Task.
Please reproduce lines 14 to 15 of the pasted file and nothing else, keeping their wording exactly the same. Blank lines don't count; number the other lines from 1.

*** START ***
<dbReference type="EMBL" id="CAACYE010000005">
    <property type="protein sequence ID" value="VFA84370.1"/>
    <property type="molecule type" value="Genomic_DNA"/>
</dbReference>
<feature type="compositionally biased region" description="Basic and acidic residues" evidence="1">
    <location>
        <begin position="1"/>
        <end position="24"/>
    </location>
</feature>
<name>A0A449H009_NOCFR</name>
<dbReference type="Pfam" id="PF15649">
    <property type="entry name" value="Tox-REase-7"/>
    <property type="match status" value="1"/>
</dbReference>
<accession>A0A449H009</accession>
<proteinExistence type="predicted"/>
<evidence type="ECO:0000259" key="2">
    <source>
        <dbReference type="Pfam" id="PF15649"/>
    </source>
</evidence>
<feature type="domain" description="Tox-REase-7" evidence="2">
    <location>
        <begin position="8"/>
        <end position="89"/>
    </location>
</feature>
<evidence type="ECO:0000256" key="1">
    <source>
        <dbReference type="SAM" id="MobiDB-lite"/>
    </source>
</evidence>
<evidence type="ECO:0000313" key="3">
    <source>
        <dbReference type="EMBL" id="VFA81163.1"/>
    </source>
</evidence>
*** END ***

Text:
    <property type="match status" value="1"/>
</dbReference>